• I think we’ve all known people whose spending habits/patterns perplex those of us who are more self-disciplined with finances. I’ve found that most of them just don’t know how to be content with what they have, and they become a bottomless pit trying to fulfill this “need”. I don’t get it…I couldn’t sleep at night. You are a good friend for being there for her and even a better friend for no longer be contributing to the problem.

    • Thanks Denise 🙂 I *firmly* believe Soap is a good person, smart, sweet, through and through. But she is the instant gratification type. If she can get something now, damn all consequences because she wants it now and won’t settle for anything else. It boggles my mind but one could say her childhood set her up for it.

    • Oh yeah her parents and grandparents are definitely big blames here! I don’t think they did her any favors here! I’m trying to be easy on her because when you’re in an impossible situation…yup.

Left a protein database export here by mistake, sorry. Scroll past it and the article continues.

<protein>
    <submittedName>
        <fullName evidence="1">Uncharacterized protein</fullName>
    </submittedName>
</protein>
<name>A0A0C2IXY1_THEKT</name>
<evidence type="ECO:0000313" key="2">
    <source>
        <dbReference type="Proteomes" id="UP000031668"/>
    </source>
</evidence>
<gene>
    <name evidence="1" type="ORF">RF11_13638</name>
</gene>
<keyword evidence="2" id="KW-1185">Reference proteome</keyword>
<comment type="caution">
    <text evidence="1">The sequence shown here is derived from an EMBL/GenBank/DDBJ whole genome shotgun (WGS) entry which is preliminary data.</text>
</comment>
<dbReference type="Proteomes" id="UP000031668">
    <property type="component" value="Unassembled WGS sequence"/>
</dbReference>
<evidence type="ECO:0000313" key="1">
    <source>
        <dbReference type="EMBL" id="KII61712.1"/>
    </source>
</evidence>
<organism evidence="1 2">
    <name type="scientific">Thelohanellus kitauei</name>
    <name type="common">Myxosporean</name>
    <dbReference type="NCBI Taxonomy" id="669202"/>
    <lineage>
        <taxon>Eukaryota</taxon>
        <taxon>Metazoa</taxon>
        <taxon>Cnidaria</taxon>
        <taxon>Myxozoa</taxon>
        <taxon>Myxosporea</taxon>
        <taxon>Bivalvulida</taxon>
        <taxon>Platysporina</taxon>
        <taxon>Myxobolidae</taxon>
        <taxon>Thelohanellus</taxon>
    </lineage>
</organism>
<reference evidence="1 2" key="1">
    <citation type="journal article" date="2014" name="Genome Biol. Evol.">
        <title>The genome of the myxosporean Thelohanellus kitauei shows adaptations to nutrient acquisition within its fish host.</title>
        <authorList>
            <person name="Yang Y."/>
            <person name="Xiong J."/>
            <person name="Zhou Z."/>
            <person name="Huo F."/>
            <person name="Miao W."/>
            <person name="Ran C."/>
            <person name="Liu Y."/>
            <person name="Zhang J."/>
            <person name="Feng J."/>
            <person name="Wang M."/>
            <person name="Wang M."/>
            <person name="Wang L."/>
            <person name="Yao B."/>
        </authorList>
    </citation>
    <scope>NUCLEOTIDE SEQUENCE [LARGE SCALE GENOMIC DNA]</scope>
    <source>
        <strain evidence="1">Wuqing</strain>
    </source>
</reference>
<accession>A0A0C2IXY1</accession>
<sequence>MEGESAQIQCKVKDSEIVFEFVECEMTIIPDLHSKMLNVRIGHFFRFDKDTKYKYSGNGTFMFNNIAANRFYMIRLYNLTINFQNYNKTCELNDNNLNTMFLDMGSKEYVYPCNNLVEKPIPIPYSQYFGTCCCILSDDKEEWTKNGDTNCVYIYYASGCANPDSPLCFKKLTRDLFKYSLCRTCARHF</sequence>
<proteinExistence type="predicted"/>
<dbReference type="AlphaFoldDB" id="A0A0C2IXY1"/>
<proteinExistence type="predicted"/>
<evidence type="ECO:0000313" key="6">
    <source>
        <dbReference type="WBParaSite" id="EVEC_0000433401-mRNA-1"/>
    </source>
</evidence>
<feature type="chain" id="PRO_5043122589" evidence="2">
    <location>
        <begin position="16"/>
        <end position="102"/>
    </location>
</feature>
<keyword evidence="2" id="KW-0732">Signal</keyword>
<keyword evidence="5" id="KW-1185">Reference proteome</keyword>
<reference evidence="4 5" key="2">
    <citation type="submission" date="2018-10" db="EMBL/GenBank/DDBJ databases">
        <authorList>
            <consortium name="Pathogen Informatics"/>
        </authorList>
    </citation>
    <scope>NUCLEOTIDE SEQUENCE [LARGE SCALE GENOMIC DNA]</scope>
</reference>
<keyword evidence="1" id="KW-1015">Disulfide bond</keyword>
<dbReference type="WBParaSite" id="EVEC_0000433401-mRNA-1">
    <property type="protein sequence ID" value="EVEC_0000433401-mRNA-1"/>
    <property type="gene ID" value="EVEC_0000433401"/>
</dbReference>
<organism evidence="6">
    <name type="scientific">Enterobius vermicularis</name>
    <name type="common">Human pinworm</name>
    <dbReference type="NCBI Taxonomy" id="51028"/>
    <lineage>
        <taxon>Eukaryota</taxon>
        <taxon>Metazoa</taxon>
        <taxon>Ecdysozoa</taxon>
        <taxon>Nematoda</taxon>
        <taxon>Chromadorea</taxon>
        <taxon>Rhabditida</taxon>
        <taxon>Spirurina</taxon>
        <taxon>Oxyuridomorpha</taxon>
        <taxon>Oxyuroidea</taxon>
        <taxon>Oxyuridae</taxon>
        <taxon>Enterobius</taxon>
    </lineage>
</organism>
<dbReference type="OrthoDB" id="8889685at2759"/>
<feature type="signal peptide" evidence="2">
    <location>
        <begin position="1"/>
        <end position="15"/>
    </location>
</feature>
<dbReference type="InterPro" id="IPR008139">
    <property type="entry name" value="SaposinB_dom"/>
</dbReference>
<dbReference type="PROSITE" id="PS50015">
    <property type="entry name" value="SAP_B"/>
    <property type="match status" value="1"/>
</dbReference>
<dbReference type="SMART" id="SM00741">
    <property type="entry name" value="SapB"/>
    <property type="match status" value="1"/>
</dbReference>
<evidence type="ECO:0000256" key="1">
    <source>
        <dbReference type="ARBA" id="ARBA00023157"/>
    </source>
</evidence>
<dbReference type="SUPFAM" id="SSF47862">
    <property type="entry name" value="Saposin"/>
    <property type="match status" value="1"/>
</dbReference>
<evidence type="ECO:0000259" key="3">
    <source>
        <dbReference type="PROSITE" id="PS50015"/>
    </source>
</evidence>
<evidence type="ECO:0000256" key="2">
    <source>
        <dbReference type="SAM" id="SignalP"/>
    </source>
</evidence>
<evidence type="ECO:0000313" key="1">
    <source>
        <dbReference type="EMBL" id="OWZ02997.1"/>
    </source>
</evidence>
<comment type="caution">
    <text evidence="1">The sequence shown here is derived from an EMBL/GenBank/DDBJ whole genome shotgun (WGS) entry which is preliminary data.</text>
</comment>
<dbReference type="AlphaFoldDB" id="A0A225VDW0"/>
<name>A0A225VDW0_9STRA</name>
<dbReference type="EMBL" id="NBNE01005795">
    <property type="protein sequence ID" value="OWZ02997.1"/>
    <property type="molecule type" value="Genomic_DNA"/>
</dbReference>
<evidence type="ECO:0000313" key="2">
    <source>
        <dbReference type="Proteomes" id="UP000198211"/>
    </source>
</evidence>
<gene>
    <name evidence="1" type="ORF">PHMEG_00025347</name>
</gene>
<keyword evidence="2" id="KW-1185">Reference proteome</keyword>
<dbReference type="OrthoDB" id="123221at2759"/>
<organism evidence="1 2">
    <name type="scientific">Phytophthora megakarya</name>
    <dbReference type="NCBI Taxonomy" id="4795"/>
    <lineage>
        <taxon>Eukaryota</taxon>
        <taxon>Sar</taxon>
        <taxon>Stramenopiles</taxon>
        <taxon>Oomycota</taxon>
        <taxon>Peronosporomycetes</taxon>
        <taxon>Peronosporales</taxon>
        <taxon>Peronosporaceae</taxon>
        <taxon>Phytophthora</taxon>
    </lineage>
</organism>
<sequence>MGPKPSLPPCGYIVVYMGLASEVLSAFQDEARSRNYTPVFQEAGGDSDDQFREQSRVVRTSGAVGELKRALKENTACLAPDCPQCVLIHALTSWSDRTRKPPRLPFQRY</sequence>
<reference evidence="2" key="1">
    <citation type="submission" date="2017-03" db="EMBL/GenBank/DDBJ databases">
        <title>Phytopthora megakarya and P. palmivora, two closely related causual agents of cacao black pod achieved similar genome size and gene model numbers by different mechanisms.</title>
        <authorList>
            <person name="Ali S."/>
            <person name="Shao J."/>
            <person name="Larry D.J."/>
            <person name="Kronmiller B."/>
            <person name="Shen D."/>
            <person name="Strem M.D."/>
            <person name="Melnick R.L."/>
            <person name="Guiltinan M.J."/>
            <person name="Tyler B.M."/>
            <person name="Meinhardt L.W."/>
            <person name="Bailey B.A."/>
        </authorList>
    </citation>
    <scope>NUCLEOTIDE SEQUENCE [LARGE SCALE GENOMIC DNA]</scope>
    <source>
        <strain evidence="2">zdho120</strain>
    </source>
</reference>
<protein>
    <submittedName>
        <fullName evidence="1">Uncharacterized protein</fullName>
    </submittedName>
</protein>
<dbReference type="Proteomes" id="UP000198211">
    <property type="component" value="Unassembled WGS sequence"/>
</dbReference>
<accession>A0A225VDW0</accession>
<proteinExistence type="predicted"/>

• I think at some point, your friend will have an awakening. There’ll be some sort of trigger and she’ll realize she can’t continue with her current ways. In the meantime, I think you’re being a good friend for listening. I’m sure it’s not easy to hear some of the things she tells you.

    • You’re right Rody! I think she just got that awakening on Monday after a session with her mom about the future! I’ll update on the next Soapy post!

  • You are an awesome friend to her Lily by giving advice on her debt situation and really caring about it. Let’s hope at some point Soapy will take action be responsible by paying it down without the help of her parents, that’s a part of being a grown up. Maybe some type crazy financial event or intervention will make her take care of her debt.